An out-for-blood police union has slammed the organisers of Summernats after “antisocial” behaviour led to the early closure of the track and dispersed spectators and drivers across the community.
The Australian Federal Police Association (AFPA) yesterday (9 January) issued a scathing critique of the decision to stop cruising within the venue, saying this put police and the community and risk as crowds dispersed around the Territory to gather elsewhere.
On Saturday (7 January), the cruising circuit at EPIC was shut at around 6 pm due to dangerous behaviour, including drivers refusing to listen to the directions of security staff and some spectators entering the track.
Some reports have surfaced of drivers deliberately bringing their vehicles into contact with each other, but these are unconfirmed.
ACT Policing said this led to increased poor behaviour as festival attendees – both spectators and drivers – stopped complying with directions from security staff.
Officers were called in to disperse the crowd and some privately contracted security guards left the venue, which police said resulted in an “understrength security presence”.
They also said the decision to close the circuit early led to crowds gathering in areas like Braddon, Fyshwick, Majura Park and Hume.
Police were also critical of Summernats organisers for a perceived lack of adequate crowd control.
“Events of this nature require an appropriate security response, and ACT Policing is disappointed that organisers were not able to maintain good order inside EPIC,” a spokesperson said.
But the union representing police officers – the AFPA – has gone further, accusing the Summernats organisers of “gross negligence” and placing the community and officers at significant risk.
AFPA President Alex Caruana said poor security-related decisions needed to be addressed before planning future events, with a repeat of Summernats 35 being untenable.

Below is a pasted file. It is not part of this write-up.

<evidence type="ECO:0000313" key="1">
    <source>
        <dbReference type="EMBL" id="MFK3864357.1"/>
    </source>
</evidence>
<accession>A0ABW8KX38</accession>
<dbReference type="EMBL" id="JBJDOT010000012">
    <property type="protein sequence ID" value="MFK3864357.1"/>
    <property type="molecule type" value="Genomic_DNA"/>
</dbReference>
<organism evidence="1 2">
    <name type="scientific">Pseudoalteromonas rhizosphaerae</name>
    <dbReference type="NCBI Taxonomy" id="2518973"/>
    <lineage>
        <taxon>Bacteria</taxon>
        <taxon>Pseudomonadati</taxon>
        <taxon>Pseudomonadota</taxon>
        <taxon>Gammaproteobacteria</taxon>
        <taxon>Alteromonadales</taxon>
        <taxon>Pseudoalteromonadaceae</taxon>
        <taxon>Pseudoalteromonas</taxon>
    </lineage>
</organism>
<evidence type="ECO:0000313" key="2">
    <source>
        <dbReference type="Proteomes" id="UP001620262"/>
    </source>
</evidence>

“The organisers need to do much better when it comes to security and stop pushing their problems and poor management onto ACT Policing and the community,” Mr Caruana said.
“ACT Policing resources had to be pulled from other frontline activities to assist on the ground in managing people displaced by the actions of Summernats organisers.
“Our information is that many security guards walked off the job due to safety concerns. I stress that this isn’t the fault of the security guards, but rather the fault of the organisers for not properly resourcing the security arrangements of the event.”
Mr Caruana urged the government to commit to an independent audit of the security arrangements behind Summernats 35 and seek reassurances and commitments from the organisers for future events that this won’t reoccur.
“Gross negligence has resulted in ACT Policing being left to clean up the mess of others,” he said.
“The organisers’ solution to de-escalate the situation and stop the event was to simply push the problem onto ACT Policing and the wider community.
“While managing the issues created by a number of Summernats participants and organisers, ACT Policing members also had to maintain their presence across the Territory doing the job they are paid to do. It’s only by dumb luck that a life-or-death incident didn’t occur during this time; police resources would have been significantly delayed due to the problems selfishly caused by Summernats participants and organisers.”
Summernats co-owner Andy Lopez told Region police had been in the control room when the decision was taken to suspend cruising, but it’s understood the decision to suspend cruising within the venue was ultimately made without consulting police.
Mr Lopez has stressed the vast majority of festival attendees were doing the right thing and he was concerned by the few who had attended solely to cause disruptions.
He said learnings about crowd control would inform next year’s festival plans.
The ACT Government was asked whether it would review the security arrangements for Summernats.
In a statement, a spokesperson said the antisocial behaviour reported on Saturday was disappointing.
“Safety and security arrangements for the event are reviewed with Summernats organisers every year.”